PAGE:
TikTok is susceptible to misinformation and disinformation because, for example, it is easy to add new sounds to a particular video. Also, on the For You page it isn't possible to see when a video is from. This means that videos first appear there completely without context. For instance, at the beginning of the war a video appeared there that showed Russian military pilots laughing as they dropped explosive devices. But if you look more closely at the video, you see that it is an old video of a troop exercise. Or you see a video with shaky images of a woman running away, and in the background you hear shots. Upon closer examination you realise that the sound was added later. But of course, there is also a tonne of false information on other social media.

TikTok is susceptible to misinformation and disinformation because, for example, it is easy to add new sounds to a particular video. Also, on the For You page it isn't possible to see when a video is from. This means that videos first appear there completely without context.

How can I tell if something is misinformation?
Even with a limited amount of digital literacy, it's always important to first ask yourself these questions: Who is posting here and what are their interests? Has this account existed for a while – i.e. since before the war started? Is what I'm seeing here logical? For example, if I see an influencer who already reported from a particular city before the war and is continuing to do so now, this is naturally more credible than if the account was just created five minutes ago.

You should also always check when exactly the video was uploaded. I can't see that directly on the For You page; I have to go to the individual account. The sound for each video is also listed, and there you can check if it's the original sound or possibly older audio. It's also useful to have a look at the comments, because the users now also debunk a lot of false information.
 
TikTok has gradually extended the length of videos that can be posted. Now it's possible to post videos up to 10 minutes long. Has this changed the platform's direction?
TikTok started with very short videos, simply because these are very easy to produce and to consume. That was development step number one. Now that the whole thing is working well, the video length has been extended step by step. This is because TikTok doesn't just want to be number one on vertical mobile screens; it also wants to compete with YouTube and Neflix in vertical screen format. Cooperation agreements are now in place with providers of TV screens in the waiting areas at government offices and airports. TikTok is clearly pursuing expansion here.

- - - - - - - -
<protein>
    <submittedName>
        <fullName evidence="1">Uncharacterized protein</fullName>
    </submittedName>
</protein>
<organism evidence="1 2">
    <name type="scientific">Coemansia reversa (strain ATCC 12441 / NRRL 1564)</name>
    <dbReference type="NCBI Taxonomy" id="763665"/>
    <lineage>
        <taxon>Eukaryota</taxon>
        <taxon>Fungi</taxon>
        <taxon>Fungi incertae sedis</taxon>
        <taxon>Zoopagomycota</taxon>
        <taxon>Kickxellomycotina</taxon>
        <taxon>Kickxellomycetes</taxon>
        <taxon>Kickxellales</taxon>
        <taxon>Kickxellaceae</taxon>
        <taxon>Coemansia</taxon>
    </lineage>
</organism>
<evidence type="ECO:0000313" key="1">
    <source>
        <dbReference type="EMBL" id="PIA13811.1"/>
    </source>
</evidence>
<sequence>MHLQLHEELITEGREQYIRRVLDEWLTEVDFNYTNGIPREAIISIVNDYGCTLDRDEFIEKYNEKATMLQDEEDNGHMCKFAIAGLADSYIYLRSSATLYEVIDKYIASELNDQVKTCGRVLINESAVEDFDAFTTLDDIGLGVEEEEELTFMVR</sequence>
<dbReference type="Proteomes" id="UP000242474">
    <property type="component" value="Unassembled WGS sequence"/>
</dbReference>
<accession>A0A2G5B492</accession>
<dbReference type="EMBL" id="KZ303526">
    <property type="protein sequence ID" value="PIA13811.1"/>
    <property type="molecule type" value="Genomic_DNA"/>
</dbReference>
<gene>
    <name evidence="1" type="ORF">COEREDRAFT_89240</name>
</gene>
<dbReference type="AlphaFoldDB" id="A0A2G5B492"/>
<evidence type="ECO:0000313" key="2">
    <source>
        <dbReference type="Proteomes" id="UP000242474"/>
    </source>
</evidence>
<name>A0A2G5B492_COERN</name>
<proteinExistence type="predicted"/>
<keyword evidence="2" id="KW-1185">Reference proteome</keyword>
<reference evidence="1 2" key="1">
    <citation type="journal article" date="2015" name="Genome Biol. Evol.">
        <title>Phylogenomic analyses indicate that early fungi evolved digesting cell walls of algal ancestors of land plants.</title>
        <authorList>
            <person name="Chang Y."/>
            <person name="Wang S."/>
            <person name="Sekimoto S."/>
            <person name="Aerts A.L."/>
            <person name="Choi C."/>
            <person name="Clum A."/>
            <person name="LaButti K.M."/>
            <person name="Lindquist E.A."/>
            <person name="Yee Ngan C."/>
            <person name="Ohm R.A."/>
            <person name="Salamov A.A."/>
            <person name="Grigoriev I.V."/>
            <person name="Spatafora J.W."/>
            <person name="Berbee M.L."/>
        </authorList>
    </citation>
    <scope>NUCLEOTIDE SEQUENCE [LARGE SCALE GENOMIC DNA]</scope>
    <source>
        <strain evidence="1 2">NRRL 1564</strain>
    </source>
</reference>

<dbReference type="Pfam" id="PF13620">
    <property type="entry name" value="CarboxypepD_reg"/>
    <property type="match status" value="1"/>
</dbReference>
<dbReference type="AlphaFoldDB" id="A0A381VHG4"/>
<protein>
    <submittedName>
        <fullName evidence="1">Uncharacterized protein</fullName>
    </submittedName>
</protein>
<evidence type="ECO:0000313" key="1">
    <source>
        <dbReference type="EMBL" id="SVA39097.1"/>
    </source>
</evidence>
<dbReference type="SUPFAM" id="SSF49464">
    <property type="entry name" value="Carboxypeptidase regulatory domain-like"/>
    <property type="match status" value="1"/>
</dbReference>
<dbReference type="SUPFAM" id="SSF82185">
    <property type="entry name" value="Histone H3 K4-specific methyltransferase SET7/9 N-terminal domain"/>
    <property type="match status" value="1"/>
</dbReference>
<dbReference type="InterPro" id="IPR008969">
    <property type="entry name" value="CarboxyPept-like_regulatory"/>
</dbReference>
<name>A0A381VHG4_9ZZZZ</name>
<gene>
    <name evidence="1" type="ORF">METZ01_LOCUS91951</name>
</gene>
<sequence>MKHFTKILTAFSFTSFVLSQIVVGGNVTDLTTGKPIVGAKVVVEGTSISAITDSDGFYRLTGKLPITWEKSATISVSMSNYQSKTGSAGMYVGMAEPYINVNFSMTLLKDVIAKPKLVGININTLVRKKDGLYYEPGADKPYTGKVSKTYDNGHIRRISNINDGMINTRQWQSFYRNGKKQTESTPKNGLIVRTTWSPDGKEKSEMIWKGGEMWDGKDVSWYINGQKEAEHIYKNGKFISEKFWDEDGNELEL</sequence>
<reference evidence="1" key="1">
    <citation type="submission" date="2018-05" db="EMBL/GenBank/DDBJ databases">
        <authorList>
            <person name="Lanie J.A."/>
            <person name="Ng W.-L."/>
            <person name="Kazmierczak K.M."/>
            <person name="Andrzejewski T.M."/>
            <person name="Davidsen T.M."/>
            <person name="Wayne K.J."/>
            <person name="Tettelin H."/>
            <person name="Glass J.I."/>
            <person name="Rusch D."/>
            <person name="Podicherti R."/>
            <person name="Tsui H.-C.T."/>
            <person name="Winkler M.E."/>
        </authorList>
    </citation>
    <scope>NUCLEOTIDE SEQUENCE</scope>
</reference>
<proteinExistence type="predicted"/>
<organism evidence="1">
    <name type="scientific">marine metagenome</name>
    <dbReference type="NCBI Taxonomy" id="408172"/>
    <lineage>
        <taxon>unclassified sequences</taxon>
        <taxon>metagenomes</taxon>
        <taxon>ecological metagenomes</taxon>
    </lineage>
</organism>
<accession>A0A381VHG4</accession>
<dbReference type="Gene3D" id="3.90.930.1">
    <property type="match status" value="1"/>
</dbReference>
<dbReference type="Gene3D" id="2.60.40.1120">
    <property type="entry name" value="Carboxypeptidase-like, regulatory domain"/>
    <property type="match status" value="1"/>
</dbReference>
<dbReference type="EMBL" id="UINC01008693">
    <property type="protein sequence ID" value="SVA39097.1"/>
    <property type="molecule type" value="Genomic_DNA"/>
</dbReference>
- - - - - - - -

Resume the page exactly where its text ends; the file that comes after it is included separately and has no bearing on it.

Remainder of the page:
But right now there's still a wild assortment of short and mid-length videos on the platform. I haven't seen any 10-minute videos yet, but it usually takes a while for users to adjust.
 
To close, I have one more question about your work at HAW Hamburg. You're a researcher in the HybriD project on disinformation campaigns in online media, which is funded by the Federal Ministry of Education and Research. What exactly is the project looking at?
HybriD is a joint project with the Department of Communication at Westfälische Wilhelms-Universität Münster and the Berlin-based company complexium. The full name is 'Real-time detection and evidence of hybrid disinformation campaigns in online media'. And what is it looking at exactly? The aim is to develop a software-based analytical tool that will help experts better assess disinformation campaigns. This will take place via a combination of machine analysis and human expertise. And the human expertise is where HAW Hamburg comes in. Together with the Universität Münster we're carrying out guided interviews with a range of experts and those affected so that their findings can flow back into the tool. The analytical tool is intended to make it possible to evaluate large amounts of data from online media, ideally in real time, and thus capture temporal patterns so that it is possible to identify the archetypes of disinformation campaigns.

That sounds like a very interesting project! I'd like to talk to you about it in detail another time. For now, thank you very much for this interview.
You're very welcome.

Interview: Maren Borgerding


Additional information

Understanding TikTok – newsletter

Contact

Marcus Bösch
Department of Information
Research staff member

marcus.boesch (@) haw-hamburg.de